Why Not Monorail?

There was much consternation when the recommendations came out last year for the construction of the Baltimore Red Line. The line of course would be new 14-mile light rail line being constructed from Woodlawn across the city all of the way to the Johns Hopkins Bayview Campus. The main portion of the line that drew the most opposition was the proposed surfacing of the Red Line on Boston Street in Canton, starting with the American Can Company building. And it doesn’t take a rocket scientist to figure out why this is such a problem; the plan would put two surface lines on a heavily trafficked entryway into the city. Many large trucks that go into Fells Point, Harbor East, and downtown have to use Boston Street as their entryway into the city, for example. And that says nothing of the disruptive effects on the Canton and Highlandtown communities from the surface line, leading to efforts to oppose the Red Line in those communities.

But the Red Line plan has other problems associated with it as well. Even the concept of tunneling major sections of the line will cause a number of disruptions at an enormous cost to taxpayers.

And that leads me to ask one simple question; why not build the Red Line using Monorail?

Monorail tends to be thought of as a more exotic method of transportation that is associated with tourism moreso than transportation. Many people are familiar with the Monorail at Disney World or the one in Seattle that are short lines that do not serve a public transit purpose. Monorail is being used, however, in places such as Las Vegas to provide a relatively short public transit capability for these areas.

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But would Monorail have be a practical solution for the Red Line? Perhaps. Using Monorail would not require neither expensive tunneling, nor would it require disruption of traffic on city streets. The idea of an elevated monorail that is elevated above the streets would be no worse of an eyesore than tracks going down the center of the street, and would certainly be less of an eyesore than the elevated Metrorail tracks in Owings Mills. Nor would the creation of a monorail system create delays at at-grade intersections. Intermodal connections between the existing “Blue Line” (Cromwell-Timonium Light Rail) , “Green Line” (Baltimore Metro), bus lines and MARC Trains would be no more onerous and inconvenient than the current Red Line proposal,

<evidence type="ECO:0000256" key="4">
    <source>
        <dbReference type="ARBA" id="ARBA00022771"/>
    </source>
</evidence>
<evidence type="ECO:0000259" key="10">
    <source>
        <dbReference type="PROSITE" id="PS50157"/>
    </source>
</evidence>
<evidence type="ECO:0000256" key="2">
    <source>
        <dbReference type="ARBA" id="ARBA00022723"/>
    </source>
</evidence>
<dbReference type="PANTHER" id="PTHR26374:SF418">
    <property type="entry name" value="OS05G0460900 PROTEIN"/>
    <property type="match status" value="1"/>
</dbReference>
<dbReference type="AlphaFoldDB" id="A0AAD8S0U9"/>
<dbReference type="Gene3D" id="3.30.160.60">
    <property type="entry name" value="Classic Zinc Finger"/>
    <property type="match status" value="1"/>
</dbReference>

Is Monorail a cost-effective alternative? Perhaps, particularly when you consider that the cost of building a monorail system is would be anywhere between $14 million and $93 million a mile depending on the system, and the Red Line project as currently envisioned will cost roughly $114 million a mile. Monorail systems (believe it or not) can also be leased from the providing companies as a more cost effective way of implementing the system. The state could also (as part of my quest for privatization) consider leasing the operating rights for a monorail system to a private vendor, requiring that the Vendor construct and then operate the system at particular price.

Is Monorail the silver bullet to solving problems with the Red Line? Probably not. There are trade-offs as well as benefits to the construction of any of these public transit projects. But certainly, we owe it to ourselves as taxpayers to ask state leaders to consider all alternatives to the current Red Line project. The prohibitive costs and the disruption to communities and traffic flow (particularly in Canton) demand the consideration of alternatives that alleviate these concerns.


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